In operation, therefore, MPPT controller 24 evaluates the power currently being drawn at the input of power converter 5 relative to a prior value of that power. If the current power level value Pin is less than or equal the prior value (i.e., delayed by delay stage 61), comparator 62 a outputs a negative value to gain stage 64 a, which in turn causes output amplifier 66 to adjust the level of control current IrefMPPT based on whether IrefMPPT was increased or decreased in the last perturb iteration. If IrefMPPT was increased, the gain block 64 a will reduce IrefMPPT and vice versa. This action will draw additional power at the input of power converter 5. If, on the other hand, the current power level value Pin is greater than the previous value, comparator 62 b outputs a positive value to gain stage 64 b, which in turn causes output amplifier 66 to adjust the level of control current IrefMPPT based on whether IrefMPPT was increased or decreased in the last perturb iteration. If IrefMPPT was increased the gain block 64 b will continue to increase IrefMPPT and vice versa. This action will again increase the power drawn by the input of power converter 5. Eventually, the perturbations or dithering applied by MPPT controller 24 will settle the operating point of power converter 5 near the maximum power point, adjusting that operating point as needed over time.

Other approaches to MPPT control of a power converter are known in the art, including direct measurement of input current and voltage followed by calculation of the maximum power point, and the like. It is contemplated that these alternative approaches are also suitable for use in power converters in these and other embodiments.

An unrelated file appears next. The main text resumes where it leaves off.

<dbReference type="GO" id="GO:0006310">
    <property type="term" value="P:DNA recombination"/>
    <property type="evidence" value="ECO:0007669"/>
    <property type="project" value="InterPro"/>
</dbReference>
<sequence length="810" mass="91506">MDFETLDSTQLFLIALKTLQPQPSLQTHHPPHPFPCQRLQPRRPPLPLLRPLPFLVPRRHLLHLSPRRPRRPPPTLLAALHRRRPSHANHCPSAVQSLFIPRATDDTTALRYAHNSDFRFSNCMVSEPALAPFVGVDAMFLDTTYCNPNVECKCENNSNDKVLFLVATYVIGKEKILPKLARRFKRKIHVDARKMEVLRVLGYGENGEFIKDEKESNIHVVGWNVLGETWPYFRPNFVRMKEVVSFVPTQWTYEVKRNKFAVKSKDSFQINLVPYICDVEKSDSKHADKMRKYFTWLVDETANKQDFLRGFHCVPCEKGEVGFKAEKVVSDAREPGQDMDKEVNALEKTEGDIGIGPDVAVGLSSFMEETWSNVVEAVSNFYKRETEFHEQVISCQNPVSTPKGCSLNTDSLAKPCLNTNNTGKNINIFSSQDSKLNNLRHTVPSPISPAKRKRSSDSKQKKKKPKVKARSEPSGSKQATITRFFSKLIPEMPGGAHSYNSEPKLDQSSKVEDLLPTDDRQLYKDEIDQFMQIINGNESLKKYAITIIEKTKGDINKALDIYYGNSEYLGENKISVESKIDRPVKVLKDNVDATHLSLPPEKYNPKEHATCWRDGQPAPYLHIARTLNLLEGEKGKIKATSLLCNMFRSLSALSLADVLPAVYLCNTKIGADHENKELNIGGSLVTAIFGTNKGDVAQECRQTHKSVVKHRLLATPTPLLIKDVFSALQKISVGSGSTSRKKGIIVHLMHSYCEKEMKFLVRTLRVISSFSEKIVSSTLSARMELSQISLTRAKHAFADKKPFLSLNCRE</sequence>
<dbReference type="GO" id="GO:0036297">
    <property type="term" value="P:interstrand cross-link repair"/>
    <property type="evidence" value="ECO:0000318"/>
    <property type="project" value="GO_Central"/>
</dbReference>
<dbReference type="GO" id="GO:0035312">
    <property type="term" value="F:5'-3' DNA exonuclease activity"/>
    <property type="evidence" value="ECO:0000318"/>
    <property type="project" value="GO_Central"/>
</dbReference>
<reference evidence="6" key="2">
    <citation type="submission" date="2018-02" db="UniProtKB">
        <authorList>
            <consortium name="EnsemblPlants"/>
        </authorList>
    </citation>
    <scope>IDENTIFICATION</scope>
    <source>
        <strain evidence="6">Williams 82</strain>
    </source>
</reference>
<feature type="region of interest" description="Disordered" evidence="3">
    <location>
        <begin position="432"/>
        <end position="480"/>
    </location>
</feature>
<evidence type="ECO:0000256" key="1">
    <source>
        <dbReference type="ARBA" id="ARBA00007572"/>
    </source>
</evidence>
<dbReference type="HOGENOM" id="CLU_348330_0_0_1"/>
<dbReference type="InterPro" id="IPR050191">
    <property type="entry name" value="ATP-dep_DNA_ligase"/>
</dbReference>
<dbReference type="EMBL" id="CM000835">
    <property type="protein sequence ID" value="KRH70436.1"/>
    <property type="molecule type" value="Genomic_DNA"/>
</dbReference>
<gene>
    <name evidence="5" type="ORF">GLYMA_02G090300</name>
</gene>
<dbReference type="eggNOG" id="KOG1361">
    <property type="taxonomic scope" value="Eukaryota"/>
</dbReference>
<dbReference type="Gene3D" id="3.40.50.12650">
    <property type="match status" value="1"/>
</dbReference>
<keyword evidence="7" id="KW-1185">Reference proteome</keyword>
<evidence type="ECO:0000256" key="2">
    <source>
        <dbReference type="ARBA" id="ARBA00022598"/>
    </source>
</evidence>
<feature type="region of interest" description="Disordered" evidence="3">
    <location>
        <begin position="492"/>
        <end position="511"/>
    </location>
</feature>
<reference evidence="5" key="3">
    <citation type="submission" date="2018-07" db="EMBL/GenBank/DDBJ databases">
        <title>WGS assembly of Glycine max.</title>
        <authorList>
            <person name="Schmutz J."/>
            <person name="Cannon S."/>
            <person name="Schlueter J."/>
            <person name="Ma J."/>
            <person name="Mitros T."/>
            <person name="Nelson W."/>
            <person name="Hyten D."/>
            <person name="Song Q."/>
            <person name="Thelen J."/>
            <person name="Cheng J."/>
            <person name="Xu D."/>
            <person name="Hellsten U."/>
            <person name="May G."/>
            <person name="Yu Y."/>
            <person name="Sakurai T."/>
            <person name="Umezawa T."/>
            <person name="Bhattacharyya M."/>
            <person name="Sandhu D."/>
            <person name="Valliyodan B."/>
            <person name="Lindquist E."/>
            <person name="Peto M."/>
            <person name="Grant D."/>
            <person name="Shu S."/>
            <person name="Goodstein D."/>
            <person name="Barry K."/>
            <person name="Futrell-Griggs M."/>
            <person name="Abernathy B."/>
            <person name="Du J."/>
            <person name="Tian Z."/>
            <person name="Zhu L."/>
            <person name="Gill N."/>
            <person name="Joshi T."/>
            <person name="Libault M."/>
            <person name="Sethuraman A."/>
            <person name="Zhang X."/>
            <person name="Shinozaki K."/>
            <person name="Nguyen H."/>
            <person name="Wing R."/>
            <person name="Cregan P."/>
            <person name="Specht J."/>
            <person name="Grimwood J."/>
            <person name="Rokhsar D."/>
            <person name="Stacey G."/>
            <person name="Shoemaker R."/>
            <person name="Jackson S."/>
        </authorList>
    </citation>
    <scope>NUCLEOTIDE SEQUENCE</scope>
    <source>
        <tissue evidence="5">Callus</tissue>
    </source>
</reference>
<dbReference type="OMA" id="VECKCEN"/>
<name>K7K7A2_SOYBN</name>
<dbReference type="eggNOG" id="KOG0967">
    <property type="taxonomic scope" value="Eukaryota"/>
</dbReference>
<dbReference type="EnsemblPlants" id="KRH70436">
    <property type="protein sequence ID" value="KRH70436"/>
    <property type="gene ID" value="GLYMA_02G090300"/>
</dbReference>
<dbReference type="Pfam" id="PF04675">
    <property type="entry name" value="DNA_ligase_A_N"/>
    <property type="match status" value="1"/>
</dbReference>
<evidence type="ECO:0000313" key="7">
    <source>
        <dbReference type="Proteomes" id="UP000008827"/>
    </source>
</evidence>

According to the disclosed embodiments, PFC compensation circuit 25 provides another available mechanism for the control of boost stage 14. Referring now to FIGS. 6a through 6c , the construction of PFC compensation circuit 25 according to various alternative implementations will now be described. PFC compensation circuit 25 may operate in either the analog or digital domains, depending on the particular implementation.

In the implementation shown in FIG. 2a , PFC compensation circuit 25 produces a control current IrefPFC and applies that current to one input of select circuit 22. The circuitry deriving this control current IrefPFC includes voltage compensator 70 (shown as a circle with C in FIG. 6a ), which presents an current command Vε corresponding to the difference between reference voltage Vref and the voltage at DC bus Vb at the output of boost stage 14. Reference current generator 72 converts current command Vε to an output current Irefx by multiplication with a scaled voltage V1, from scaling circuit 13, based on conditioned input voltage Vin. Current compensator 74 (shown as a circle with C in FIG. 6a ) produces PWM command IrefPFC based on the difference between current Irefx and sensed input current Isense, and forwards this PWM command IrefPFC to select circuit 22.